Petitioner further contends that " [i]n violation of federal and state law, the federal and state authorities have forced him to start and serve a little on his federal sentence only to stop and then start serving his state sentence, leaving the remainder of his federal sentence to be finished after the state releases him." Petitioner contends this creates a liberty interest for him.

As to this issue, we affirm the judgment of the district court for essentially the same reasons set forth in the Report and Recommendation of the United States Magistrate, namely, that Petitioner lacks standing to challenge custody arrangements between federal and state authorities. Stripling v. United States, 172 F.2d 636, 637 (10th Cir. 1949). Therefore, there is no liberty interest. A copy of the United States Magistrate's report is attached.

Based on the foregoing, we reject the contentions that Petitioner's due process rights were violated and that a liberty interest was created. Petitioner fails to state a habeas corpus claim.

The judgment of the district court is AFFIRMED.

ATTACHMENT

IN THE UNITED STATES DISTRICT COURT FOR THE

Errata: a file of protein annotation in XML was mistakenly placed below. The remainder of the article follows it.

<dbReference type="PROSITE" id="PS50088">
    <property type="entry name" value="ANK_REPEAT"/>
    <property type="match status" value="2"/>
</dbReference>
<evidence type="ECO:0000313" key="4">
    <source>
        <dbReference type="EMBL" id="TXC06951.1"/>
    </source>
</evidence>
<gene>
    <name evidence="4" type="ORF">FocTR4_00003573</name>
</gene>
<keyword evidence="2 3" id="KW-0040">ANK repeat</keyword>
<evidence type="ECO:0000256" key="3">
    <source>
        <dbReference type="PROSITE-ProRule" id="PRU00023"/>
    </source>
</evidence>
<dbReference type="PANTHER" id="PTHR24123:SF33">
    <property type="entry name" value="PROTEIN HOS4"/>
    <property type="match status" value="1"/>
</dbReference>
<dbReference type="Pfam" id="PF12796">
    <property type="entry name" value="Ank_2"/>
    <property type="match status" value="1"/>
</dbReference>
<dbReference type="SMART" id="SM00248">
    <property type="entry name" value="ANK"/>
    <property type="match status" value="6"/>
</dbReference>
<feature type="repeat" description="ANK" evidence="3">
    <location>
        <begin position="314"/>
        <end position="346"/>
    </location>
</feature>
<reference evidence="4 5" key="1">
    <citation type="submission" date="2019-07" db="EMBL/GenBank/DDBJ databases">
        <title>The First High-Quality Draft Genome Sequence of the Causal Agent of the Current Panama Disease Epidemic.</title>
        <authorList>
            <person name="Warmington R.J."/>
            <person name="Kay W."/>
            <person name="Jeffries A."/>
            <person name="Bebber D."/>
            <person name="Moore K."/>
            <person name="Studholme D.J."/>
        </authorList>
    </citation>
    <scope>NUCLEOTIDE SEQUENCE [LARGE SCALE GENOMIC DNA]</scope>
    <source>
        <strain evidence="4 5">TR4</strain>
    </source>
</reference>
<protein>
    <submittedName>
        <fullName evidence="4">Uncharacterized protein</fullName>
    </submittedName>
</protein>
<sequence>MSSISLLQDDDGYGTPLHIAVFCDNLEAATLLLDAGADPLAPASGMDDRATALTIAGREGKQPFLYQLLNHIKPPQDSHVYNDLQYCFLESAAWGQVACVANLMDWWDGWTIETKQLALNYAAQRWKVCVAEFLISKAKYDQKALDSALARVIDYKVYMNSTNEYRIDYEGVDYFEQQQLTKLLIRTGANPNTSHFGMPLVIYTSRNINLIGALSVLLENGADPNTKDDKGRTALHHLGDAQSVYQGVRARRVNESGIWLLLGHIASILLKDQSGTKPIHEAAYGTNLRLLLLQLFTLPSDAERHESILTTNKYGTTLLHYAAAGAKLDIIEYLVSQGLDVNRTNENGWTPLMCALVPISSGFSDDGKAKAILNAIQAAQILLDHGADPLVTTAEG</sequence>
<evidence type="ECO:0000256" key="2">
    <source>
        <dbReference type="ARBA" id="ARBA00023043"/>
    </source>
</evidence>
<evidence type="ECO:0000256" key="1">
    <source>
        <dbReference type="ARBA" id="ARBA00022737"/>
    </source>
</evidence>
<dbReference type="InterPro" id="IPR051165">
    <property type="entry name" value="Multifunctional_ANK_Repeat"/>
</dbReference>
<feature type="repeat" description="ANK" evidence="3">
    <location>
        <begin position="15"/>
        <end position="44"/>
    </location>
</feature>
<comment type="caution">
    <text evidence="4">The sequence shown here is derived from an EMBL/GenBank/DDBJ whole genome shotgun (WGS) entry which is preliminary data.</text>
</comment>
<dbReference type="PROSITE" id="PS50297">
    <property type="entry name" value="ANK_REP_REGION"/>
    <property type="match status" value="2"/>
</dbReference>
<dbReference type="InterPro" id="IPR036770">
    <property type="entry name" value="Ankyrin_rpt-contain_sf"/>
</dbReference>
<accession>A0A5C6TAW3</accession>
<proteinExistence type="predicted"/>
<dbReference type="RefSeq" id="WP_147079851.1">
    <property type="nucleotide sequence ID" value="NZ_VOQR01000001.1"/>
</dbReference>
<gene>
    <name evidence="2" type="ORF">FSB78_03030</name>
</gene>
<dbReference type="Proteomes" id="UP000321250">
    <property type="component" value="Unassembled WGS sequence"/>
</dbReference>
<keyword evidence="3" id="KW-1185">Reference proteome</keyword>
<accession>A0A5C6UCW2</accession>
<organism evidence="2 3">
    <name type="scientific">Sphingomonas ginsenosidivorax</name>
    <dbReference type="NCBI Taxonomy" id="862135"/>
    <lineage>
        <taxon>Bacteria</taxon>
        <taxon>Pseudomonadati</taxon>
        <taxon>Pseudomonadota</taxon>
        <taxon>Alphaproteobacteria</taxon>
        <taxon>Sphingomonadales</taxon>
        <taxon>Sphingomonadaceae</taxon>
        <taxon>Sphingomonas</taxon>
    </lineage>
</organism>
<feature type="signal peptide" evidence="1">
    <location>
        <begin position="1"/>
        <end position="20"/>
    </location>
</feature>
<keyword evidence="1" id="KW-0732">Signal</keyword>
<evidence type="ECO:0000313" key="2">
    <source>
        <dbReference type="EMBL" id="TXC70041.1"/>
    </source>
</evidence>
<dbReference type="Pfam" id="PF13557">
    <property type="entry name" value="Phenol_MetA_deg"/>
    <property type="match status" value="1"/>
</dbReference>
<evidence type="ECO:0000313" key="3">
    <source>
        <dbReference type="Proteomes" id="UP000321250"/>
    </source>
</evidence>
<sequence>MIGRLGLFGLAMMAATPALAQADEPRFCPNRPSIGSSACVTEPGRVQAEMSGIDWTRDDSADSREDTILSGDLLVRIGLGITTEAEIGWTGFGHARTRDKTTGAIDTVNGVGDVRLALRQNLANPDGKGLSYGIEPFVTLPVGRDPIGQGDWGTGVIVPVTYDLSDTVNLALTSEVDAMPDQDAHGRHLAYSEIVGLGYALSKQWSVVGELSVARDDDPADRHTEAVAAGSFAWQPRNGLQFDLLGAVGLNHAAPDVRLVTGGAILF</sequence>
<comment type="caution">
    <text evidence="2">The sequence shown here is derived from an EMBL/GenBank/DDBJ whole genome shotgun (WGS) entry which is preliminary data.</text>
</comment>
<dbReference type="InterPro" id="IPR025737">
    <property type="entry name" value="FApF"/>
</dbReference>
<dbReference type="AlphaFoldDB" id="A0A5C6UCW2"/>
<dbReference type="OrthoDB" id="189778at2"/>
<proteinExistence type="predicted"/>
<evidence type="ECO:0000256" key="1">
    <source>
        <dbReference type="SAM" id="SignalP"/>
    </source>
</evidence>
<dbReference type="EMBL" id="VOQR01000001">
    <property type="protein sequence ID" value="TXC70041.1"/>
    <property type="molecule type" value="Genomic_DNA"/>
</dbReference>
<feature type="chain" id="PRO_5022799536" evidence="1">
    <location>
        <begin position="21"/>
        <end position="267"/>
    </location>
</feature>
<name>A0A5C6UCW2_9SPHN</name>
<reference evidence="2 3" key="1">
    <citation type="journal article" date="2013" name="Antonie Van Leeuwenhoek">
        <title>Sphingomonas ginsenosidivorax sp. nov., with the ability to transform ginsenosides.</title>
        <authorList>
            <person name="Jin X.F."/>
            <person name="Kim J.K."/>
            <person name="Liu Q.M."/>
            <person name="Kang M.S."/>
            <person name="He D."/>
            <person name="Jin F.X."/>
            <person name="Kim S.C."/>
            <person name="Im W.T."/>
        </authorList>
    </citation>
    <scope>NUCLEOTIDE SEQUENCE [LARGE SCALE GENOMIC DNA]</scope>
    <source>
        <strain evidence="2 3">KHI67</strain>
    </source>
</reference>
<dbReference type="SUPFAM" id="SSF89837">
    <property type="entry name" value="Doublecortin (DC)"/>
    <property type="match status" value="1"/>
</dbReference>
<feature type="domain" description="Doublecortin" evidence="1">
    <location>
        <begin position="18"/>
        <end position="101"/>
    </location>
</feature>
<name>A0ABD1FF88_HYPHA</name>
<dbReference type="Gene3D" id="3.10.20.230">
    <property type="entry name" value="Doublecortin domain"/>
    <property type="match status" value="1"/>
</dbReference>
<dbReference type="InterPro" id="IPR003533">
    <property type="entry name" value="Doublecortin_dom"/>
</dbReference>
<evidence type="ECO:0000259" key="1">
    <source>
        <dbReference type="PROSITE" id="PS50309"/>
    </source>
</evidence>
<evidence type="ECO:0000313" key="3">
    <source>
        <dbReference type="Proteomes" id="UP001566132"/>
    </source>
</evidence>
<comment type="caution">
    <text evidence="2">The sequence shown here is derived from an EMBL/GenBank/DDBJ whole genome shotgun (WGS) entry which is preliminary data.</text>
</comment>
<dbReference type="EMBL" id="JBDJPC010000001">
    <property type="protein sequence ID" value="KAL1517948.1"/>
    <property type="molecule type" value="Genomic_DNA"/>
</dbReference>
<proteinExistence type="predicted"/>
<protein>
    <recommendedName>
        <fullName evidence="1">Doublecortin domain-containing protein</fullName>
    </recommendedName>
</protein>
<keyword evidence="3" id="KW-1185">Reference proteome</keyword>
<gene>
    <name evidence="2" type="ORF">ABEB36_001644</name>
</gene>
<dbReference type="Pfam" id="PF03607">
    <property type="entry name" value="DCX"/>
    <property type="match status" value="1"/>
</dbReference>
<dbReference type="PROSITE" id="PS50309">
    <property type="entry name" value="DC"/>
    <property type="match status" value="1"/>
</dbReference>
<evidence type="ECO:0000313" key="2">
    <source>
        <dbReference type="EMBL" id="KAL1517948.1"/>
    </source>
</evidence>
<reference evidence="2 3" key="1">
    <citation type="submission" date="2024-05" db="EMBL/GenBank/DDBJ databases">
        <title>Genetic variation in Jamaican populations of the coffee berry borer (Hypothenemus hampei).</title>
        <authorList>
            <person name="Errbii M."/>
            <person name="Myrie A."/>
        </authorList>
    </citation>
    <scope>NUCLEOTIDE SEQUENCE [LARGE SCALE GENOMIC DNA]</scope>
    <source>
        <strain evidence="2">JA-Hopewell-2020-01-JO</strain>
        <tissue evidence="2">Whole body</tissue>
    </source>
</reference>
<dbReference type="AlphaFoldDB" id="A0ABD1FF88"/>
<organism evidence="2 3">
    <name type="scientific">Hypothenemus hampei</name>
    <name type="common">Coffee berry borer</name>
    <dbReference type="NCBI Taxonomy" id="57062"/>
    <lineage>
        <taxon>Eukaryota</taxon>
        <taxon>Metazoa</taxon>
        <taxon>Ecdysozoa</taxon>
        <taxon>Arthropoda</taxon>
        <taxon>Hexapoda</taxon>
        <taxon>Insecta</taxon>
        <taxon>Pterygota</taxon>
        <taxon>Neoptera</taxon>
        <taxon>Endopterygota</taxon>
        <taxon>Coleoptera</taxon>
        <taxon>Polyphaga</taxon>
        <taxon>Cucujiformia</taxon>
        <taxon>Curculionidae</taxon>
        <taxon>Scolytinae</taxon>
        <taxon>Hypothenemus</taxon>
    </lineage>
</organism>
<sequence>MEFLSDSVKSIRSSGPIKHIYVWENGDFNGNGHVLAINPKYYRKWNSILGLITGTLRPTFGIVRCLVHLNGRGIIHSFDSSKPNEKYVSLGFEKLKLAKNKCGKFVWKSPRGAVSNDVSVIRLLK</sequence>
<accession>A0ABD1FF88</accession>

NORTHERN DISTRICT OF OKLAHOMA

GEORGE LEWIS SLOAN, Petitioner,

v.

JACK COWLEY and THE ATTORNEY GENERAL OF THE STATE OF

OKLAHOMA, Respondents.

90-C-597-E

Aug. 1, 1990.

REPORT AND RECOMMENDATION OF U.S. MAGISTRATE

JOHN LEO WAGNER, United States Magistrate.

Petitioner's application for a writ of habeas corpus pursuant to 28 U.S.C. § 2254 is now before the Magistrate for initial consideration. Petitioner was convicted in the Northern District of Oklahoma, Case Number 88-CR-90-005-B and sentenced to 5 years imprisonment on February 15, 1989. He was convicted in state court, Case Number CRF-87-14, of unlawful possession of narcotics with the intent to distribute and sentenced to 15 years imprisonment on March 1, 1989. Neither conviction was appealed.